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Archive for 17 June 2013

Mediaworks, Solid Energy, and National Standards

17 June 2013 3 comments

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Solid Energy looking to sell Southland land

Acknowledgement: Radio NZ – TV3’s owners in receivership

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Stupidity heaped upon government incompetence – there is no other way to describe the fiasco that Solid Energy has become since National took office in 2008. Whether it was National Ministers  encouraging Solid Energy to expand their operations during a time of  recession or  forcing it to borrow huge sums and then pay it to the National government as “dividends” – Key, English, Joyce, et al have a lot to answer for.

It is not often that a government will run a SOE into the ground and then blame others for their incompetance. (See previous blogpost: Solid Energy – A solid drama of facts, fibs, and fall-guys )

News that Solid Energy may be planning to sell 3,500 hectares of land, and which may be purchased by offshore investors, is the final humiliation.

At this stage, I will make the following point;

  1. I don’t care if a foreign purchaser resides in Boston, Berlin, or Beijing. The negative economic consequences to New Zealand are all the same.
  2. Rightwingers maintain that it doesn’t matter if the land is sold into foreign ownership; “no one can take it away”. But that’s not the point. It’s not the land that is removed – but the profits  generated for owners. It is dividends  to overseas investors that can be “taken away”, thereby reducing our income; worsening our balance of payments; and ultimately pushing up interest rates.
  3. Land sales to overseas investors denies the birthright of  all New Zealanders to participate in land based enterprises. It is difficult for young people to buy a farm when competing with wealthy  investors from Boston, Berlin, or Beijing. In the end, those young New Zealand may end up tenants in our own country – which Dear Leader himself said was not desirable (see: PM warns against Kiwis becoming ‘tenants’ ).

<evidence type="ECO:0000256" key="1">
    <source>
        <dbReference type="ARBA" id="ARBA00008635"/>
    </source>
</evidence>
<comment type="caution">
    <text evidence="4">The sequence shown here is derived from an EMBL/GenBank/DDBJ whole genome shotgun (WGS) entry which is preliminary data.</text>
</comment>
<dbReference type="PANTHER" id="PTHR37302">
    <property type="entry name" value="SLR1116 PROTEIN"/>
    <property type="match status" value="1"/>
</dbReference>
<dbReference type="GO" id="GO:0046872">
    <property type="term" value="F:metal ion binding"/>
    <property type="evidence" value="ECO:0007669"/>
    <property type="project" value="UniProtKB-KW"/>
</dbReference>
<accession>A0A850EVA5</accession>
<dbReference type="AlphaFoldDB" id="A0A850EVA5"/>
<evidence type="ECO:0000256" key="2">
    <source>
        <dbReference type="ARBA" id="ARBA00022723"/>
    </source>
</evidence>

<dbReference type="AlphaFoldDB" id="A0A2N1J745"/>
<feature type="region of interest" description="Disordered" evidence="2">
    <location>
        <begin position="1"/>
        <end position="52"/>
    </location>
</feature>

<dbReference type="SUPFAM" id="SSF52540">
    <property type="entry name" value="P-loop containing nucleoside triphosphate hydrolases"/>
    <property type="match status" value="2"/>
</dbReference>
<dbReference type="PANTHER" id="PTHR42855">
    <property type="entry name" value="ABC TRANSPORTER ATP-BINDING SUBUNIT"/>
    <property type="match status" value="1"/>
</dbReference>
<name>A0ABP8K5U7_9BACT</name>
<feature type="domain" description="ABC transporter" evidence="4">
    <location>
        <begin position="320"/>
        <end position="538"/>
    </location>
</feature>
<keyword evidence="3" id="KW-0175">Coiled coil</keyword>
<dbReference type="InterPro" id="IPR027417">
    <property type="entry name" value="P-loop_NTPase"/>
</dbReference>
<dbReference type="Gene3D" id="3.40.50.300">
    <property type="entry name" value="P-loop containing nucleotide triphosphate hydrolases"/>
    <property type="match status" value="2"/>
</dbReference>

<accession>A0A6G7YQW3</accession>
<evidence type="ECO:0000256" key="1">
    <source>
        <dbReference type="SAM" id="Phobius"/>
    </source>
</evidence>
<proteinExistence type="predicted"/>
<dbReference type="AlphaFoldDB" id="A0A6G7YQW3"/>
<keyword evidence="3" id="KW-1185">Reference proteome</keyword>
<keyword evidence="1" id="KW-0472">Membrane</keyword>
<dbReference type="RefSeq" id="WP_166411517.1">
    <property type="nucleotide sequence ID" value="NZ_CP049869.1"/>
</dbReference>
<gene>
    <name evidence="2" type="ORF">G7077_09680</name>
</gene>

The most common sense solution to this problem (I refuse to call it an “issue”) is simple and straightforward.

If local buyers cannot be found, the land should be transferred to SOE Landcorp, to hold it in stewardship. Good, productive farmland could be later sold/leased to young New Zealanders who want to get on the first rung of the ladder to farm ownership.

Selling/leasing to the next generation of New Zealanders – our children – is a sound way to give them opportunities in our own country.

Why we would deny them that birthright and instead prefer to sell to faceless foreign investors, sitting in offices halfway around the word, defies understanding.

As Bruce Jesson said in his book, about the neo-liberal mentality to sell off everything to the highest bidder, and bugger  the consequences; Only their Purpose is Mad.

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MediaWorks in receivership

Acknowledgement: NZ Herald – MediaWorks in receivership

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It is a great shame that Mediaworks is in this position. Their flagship broadcaster, TV3, has raised the quality and standard of programming in this country. Unlike the mediocre rubbish on state-owned TVNZ, TV3 has treated the viewer with a fair measure of respect.

Programmes like Campbell Live, Outrageous Fortune, and Inside Child Poverty have been nuggets of gold at a time when mainstream media is dumbing down faster than John Banks’ integrity post-Skycity and Dotcom donations scandal.

This leftwing blogger wishes the company all the best for the future; fervantly hopes that no one loses their job; and looks forward to more high-quality programming  from TV3.

See more at The Daily Blog by Selwyn Manning: Breaking News: New Company Newco Positions To Purchase MediaWorks Off Receivers

Breaking News: New Company Newco Positions To Purchase MediaWorks Off Receivers – See more at: http://thedailyblog.co.nz/2013/06/17/breaking-news-tv3-radiolive-owners-mediaworks-has-gone-into-receivership/#sthash.YBRLNczb.dpuf

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Teachers to boycott trial of national standards computer system

Acknowledgement: Radio NZ – Teachers to boycott trial of national standards computer system

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The biggest problem and greatest threat from National Standards is the American phenomenon, “Teaching to Tests”. As Gordon Campbell wrote, four years ago when National Standards were first mooted by the Nats,

The main risk is that national testing will foster mechanical ways of assessing of children’s learning, as teachers get pressured into ‘teaching to the test’ – thus narrowing what they teach, and fuelling a focus on simplistic measuring rather than on creating a richer, and more child-oriented environment.

Quite simply, what this means is that for schools to “look good” in league tables (another right wing invention that inevitably follows National Standards), they will be pressured to teach  students solely to answer tests. Nothing more, nothing less.

Because otherwise, a school risks looking poorly in National Standards results. Couple this with “performance related pay”, and “teaching to the test” to guarantee a high ranking in League Tables, becomes a dead cert.